Post Count: 16,190

    hi Jack

    Since you have a high income you should be able to knock that PPOR loan debt off in 1 to 2 years. After that you should have considerable cash available so I think you should seriously consider a discretionary trust. You can start gifting cash to the trust and park it in a 100% offset account and this will quickly reduce any losses. it will also offer significant asset protection and long term tax benefits.

    Whereas if you get the property 99% in your name, then when it turns positive you will be paying 47% tax on the rent and you will cop all the CGT too. It may turn positive faster than you think once the PPOR is paid off.

    Terryw | Structuring Lawyers / Loan Structuring Pty Ltd
    http://propertytaxbook.com.au/
    Email Me

    Lawyer, Mortgage Broker and Tax Advisor (Aust wide) http://propertytaxbook.com.au/

    Profile photo of jack620jack620
    Member
    @jack620
    Join Date: 2006
    Post Count: 20

    Lincoln,
    thanks I saw that article.  I'll see what's available near the city too.

    Terry,
    I should have mentioned I've got 2 kids at private school, so PPOR will probably be paid off in 3-4 years depending on how negatively geared I get.  I reckon rent would have to increase from the expected $480pw to over $1000pw for the IP to become positively geared. I always thought the idea was that when an IP became positively geared you borrowed more and bought another negatively geared property so that you always have a tax deduction.  have I got this wrong?

    I will certainly ask my accountant about a disc trust.

    Regards

    Profile photo of TerrywTerryw
    Participant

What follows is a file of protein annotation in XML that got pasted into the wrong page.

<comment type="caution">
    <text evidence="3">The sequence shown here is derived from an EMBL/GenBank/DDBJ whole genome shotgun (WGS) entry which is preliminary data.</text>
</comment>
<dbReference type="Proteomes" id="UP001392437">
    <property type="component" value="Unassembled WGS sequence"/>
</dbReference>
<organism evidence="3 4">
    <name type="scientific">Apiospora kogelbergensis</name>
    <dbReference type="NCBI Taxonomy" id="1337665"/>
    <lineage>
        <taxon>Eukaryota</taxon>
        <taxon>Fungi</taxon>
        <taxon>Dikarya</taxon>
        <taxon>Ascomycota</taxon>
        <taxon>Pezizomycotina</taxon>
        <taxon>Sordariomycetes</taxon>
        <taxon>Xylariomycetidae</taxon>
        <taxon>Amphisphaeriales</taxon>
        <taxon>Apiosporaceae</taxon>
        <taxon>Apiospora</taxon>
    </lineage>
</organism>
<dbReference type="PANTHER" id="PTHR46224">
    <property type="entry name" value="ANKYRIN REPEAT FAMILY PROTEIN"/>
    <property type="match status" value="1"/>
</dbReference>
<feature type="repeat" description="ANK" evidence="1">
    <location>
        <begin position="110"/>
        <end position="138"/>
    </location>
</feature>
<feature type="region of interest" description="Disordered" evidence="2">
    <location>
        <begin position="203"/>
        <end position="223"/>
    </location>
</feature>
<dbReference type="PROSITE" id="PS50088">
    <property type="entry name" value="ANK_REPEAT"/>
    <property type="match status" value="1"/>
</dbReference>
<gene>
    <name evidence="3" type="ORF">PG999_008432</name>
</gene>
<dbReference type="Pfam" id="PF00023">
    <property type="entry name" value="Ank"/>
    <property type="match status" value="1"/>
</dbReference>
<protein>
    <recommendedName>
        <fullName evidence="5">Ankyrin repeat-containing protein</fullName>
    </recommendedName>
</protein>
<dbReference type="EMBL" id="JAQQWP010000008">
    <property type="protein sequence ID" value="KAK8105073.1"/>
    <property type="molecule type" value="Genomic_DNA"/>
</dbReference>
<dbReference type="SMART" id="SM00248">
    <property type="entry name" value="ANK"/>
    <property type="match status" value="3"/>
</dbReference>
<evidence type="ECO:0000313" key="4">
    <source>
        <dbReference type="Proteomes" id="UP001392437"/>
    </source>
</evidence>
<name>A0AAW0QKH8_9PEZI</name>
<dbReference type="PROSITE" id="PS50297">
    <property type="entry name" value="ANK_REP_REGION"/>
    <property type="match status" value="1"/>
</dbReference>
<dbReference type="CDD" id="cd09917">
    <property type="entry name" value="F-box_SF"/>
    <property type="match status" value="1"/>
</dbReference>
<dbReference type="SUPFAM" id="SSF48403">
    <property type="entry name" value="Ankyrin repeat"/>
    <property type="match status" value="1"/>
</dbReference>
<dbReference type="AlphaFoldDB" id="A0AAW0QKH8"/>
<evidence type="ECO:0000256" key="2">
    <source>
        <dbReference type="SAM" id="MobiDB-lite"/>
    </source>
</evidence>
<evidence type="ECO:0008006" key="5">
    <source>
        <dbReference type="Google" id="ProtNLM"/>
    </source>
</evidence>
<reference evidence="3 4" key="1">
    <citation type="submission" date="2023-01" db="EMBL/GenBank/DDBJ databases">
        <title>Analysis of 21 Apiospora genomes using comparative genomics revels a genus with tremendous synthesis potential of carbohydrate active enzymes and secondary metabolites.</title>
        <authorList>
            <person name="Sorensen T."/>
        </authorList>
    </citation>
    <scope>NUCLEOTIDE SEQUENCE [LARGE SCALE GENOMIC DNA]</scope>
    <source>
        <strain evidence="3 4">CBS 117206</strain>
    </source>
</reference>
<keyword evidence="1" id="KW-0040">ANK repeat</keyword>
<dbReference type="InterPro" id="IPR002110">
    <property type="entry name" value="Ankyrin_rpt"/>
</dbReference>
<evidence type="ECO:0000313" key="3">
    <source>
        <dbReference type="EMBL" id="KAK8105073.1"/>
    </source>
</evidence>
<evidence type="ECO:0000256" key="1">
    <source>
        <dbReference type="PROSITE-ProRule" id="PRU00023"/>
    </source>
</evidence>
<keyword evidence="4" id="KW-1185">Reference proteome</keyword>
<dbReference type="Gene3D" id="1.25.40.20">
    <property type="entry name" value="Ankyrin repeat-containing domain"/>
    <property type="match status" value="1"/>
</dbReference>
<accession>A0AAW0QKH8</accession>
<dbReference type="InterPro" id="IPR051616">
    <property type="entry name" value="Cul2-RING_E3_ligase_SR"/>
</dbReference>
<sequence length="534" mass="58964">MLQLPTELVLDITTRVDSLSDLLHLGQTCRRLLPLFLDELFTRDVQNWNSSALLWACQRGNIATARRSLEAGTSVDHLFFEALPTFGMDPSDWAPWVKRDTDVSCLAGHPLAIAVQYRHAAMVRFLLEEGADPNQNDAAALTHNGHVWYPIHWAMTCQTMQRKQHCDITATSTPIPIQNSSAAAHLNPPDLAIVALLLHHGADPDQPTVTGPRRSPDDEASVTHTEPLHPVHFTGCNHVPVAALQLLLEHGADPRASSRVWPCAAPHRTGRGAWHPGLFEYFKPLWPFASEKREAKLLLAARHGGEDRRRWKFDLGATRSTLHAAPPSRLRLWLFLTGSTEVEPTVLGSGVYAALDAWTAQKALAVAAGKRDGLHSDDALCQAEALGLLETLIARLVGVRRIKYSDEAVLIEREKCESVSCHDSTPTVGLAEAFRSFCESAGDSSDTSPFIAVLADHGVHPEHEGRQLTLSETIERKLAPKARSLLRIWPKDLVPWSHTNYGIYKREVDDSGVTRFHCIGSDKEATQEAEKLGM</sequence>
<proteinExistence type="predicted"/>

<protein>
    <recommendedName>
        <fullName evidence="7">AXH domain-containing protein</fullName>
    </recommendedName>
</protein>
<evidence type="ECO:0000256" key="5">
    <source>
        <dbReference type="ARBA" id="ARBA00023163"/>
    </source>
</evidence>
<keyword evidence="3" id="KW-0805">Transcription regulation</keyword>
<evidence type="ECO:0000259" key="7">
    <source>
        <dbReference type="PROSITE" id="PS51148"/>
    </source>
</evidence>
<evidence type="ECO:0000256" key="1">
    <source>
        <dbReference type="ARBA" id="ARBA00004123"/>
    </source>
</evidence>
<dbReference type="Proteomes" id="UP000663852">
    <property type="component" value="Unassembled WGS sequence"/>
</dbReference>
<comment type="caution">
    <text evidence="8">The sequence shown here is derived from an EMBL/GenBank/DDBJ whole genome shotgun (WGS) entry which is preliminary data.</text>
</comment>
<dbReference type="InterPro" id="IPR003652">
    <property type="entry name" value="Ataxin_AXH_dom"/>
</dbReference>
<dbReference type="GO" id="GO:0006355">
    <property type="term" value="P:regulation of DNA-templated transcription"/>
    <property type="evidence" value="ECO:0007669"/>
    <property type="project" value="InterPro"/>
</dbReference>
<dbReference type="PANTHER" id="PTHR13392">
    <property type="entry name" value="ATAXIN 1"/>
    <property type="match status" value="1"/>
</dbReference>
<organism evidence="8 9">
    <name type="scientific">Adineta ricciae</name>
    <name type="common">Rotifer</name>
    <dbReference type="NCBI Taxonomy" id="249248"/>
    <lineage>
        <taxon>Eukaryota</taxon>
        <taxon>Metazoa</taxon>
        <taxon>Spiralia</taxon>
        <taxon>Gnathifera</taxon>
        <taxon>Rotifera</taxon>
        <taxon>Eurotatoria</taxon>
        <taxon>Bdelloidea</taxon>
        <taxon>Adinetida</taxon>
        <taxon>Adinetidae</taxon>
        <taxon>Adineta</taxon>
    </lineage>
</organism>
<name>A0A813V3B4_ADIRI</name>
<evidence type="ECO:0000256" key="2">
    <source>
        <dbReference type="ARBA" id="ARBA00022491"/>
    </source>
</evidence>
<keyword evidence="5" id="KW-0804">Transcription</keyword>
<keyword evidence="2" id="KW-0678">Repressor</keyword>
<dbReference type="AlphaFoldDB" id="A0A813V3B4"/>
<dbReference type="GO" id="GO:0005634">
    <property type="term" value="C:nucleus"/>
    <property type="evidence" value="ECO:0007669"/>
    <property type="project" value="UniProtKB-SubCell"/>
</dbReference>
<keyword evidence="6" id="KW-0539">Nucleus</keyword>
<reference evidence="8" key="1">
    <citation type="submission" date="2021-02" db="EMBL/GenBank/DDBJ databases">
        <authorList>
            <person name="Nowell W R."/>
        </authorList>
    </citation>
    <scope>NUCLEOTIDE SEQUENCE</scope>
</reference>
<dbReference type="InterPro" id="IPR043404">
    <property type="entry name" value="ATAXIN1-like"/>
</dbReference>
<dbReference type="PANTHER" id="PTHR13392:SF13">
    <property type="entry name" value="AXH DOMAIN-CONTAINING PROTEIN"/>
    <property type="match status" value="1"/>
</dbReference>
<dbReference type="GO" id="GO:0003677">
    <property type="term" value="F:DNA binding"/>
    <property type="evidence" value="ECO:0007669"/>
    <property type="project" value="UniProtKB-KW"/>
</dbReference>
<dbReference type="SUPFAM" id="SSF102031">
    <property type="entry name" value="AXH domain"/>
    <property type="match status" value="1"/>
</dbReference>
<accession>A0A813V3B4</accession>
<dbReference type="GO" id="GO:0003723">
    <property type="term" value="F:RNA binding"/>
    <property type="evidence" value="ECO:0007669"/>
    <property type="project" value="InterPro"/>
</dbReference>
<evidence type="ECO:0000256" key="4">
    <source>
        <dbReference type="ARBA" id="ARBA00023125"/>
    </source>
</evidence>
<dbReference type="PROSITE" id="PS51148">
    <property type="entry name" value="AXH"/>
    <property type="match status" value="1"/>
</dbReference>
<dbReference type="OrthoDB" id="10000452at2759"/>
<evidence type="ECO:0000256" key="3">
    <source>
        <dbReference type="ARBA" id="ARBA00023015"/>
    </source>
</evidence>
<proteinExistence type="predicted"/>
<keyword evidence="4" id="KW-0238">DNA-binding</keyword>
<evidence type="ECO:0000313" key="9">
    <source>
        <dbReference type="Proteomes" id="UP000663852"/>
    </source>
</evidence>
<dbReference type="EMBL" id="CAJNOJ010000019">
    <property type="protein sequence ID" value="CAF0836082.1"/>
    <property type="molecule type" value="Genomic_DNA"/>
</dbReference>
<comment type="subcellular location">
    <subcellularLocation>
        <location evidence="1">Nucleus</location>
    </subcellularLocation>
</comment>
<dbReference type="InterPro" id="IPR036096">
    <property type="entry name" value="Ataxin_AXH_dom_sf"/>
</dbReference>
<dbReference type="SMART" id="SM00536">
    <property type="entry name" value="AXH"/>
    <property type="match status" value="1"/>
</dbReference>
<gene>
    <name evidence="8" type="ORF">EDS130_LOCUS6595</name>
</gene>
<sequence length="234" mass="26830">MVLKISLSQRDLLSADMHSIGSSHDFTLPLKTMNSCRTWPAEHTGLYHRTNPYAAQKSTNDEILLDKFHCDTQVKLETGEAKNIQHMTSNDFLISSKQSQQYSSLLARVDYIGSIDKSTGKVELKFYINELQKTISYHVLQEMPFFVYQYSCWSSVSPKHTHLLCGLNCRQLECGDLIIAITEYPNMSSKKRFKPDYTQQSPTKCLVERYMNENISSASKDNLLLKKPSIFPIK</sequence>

@terryw
    Join Date: 2001
    Post Count: 16,190

    Keeping on buying more may be one way to tackle the problem, but the is only so far that you can go and eventually you will be left with a huge income/capital gains with no flexibility. If you had used a discretionary trust you could give up to $16,000 pa to each kid if they are over 18 and not working (eg maybe while they are at uni) or $3,600 pa each while a minor. If you have 2 this means a potential income of $32,000 pa tax free. Even when your kids get jobs you will still be able to save tax by distributing income to your wife who is on the lower income. With a trust you get the flexibility to chose who gets the income and this can save you heaps of tax – assuming there is a profit to distribute.

    Terryw | Structuring Lawyers / Loan Structuring Pty Ltd
    http://propertytaxbook.com.au/
    Email Me

    Lawyer, Mortgage Broker and Tax Advisor (Aust wide) http://propertytaxbook.com.au/

    Profile photo of jack620jack620
    Member
    @jack620
    Join Date: 2006
    Post Count: 20

    OK Terry, thanks for the explanation. I'll take it up with the accountant next week.

    Profile photo of BaysideBayside
    Participant
    @mornington
    Join Date: 2018
    Post Count: 64

    The Mt Eliza, Mt Martha and Mornington area grew by 16% on average last year. The area is really booming.

    Bayside

    Coastal markets 2019